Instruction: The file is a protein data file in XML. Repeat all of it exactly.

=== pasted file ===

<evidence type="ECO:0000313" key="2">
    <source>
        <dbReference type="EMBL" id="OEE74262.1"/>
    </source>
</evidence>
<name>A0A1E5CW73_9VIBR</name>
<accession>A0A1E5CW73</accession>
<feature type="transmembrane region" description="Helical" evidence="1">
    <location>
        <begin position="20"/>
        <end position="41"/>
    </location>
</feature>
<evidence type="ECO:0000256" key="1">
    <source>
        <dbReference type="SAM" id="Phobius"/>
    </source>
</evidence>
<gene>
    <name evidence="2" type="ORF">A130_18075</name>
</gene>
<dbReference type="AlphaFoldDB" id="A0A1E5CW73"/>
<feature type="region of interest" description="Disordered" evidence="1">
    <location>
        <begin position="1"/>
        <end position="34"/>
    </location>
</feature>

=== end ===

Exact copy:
<evidence type="ECO:0000313" key="2">
    <source>
        <dbReference type="EMBL" id="OEE74262.1"/>
    </source>
</evidence>
<name>A0A1E5CW73_9VIBR</name>
<accession>A0A1E5CW73</accession>
<feature type="transmembrane region" description="Helical" evidence="1">
    <location>
        <begin position="20"/>
        <end position="41"/>
    </location>
</feature>
<evidence type="ECO:0000256" key="1">
    <source>
        <dbReference type="SAM" id="Phobius"/>
    </source>
</evidence>
<gene>
    <name evidence="2" type="ORF">A130_18075</name>
</gene>
<dbReference type="AlphaFoldDB" id="A0A1E5CW73"/>
<feature type="region of interest" description="Disordered" evidence="1">
    <location>
        <begin position="1"/>
        <end position="34"/>
    </location>
</feature>